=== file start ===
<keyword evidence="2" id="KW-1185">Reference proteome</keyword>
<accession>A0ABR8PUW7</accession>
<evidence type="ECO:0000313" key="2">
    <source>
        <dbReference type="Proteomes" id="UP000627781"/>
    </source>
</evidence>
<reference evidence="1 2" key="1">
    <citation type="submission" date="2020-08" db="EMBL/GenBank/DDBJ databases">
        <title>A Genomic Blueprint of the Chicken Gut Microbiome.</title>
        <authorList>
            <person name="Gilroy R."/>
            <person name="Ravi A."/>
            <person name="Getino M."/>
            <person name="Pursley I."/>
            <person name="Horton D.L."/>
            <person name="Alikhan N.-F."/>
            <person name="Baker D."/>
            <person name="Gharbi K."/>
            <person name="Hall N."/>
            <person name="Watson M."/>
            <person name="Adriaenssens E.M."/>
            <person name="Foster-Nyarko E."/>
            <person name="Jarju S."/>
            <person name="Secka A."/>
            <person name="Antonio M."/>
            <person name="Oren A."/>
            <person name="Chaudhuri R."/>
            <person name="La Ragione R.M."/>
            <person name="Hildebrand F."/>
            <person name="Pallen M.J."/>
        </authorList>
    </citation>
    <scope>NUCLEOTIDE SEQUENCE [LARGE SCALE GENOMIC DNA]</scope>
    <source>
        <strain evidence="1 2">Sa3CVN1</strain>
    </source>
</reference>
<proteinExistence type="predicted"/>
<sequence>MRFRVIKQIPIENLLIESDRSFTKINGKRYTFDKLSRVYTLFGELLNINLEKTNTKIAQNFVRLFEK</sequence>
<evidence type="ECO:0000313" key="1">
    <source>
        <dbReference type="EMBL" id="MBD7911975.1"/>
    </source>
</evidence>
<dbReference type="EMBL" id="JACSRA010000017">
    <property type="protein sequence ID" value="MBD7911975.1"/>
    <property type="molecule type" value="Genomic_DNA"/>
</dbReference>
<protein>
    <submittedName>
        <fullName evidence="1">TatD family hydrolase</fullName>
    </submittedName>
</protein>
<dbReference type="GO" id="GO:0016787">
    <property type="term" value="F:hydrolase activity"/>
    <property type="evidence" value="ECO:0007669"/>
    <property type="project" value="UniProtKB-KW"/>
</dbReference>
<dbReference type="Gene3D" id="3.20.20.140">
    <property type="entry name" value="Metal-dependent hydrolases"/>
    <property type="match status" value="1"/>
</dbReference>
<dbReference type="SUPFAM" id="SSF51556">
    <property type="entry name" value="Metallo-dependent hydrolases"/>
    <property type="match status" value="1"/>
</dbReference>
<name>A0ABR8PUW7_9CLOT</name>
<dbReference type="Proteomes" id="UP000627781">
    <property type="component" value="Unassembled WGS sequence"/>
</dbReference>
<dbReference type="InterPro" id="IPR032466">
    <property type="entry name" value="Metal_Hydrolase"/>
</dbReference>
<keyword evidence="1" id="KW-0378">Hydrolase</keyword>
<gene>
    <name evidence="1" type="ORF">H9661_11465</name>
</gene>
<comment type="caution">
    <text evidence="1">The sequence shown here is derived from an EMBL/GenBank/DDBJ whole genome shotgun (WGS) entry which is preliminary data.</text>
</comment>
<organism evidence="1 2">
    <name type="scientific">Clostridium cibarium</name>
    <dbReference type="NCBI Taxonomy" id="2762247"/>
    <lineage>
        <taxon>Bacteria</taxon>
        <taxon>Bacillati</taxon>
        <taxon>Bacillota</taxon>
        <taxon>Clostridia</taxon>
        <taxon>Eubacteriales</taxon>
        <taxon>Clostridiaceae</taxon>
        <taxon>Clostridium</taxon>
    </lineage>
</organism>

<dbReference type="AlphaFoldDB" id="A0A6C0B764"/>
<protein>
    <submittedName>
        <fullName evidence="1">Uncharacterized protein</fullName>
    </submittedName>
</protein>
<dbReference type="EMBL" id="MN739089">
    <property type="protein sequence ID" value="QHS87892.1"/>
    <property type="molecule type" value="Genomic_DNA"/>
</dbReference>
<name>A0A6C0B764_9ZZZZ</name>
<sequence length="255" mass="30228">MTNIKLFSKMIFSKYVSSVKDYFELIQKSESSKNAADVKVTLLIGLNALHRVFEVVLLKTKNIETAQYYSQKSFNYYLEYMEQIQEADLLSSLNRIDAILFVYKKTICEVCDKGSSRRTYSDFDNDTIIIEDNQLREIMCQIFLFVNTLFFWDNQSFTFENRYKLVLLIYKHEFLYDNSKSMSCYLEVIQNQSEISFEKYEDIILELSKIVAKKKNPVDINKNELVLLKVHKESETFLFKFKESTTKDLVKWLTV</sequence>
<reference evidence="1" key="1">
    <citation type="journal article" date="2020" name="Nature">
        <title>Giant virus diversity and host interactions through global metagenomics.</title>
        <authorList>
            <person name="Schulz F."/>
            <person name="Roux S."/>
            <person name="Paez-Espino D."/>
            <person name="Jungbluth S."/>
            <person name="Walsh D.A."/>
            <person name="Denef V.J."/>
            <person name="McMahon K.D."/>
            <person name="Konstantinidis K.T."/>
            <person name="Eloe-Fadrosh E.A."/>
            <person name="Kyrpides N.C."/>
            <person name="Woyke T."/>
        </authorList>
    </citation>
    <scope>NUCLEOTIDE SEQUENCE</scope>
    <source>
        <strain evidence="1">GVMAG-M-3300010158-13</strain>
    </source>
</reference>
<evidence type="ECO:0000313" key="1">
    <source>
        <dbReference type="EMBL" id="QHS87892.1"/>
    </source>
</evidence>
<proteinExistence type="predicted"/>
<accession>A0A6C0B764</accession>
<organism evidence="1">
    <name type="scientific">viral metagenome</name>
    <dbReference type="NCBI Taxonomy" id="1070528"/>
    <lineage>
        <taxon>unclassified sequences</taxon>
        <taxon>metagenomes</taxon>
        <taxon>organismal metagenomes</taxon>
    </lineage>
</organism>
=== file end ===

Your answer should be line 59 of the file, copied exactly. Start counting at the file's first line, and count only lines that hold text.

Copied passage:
</dbReference>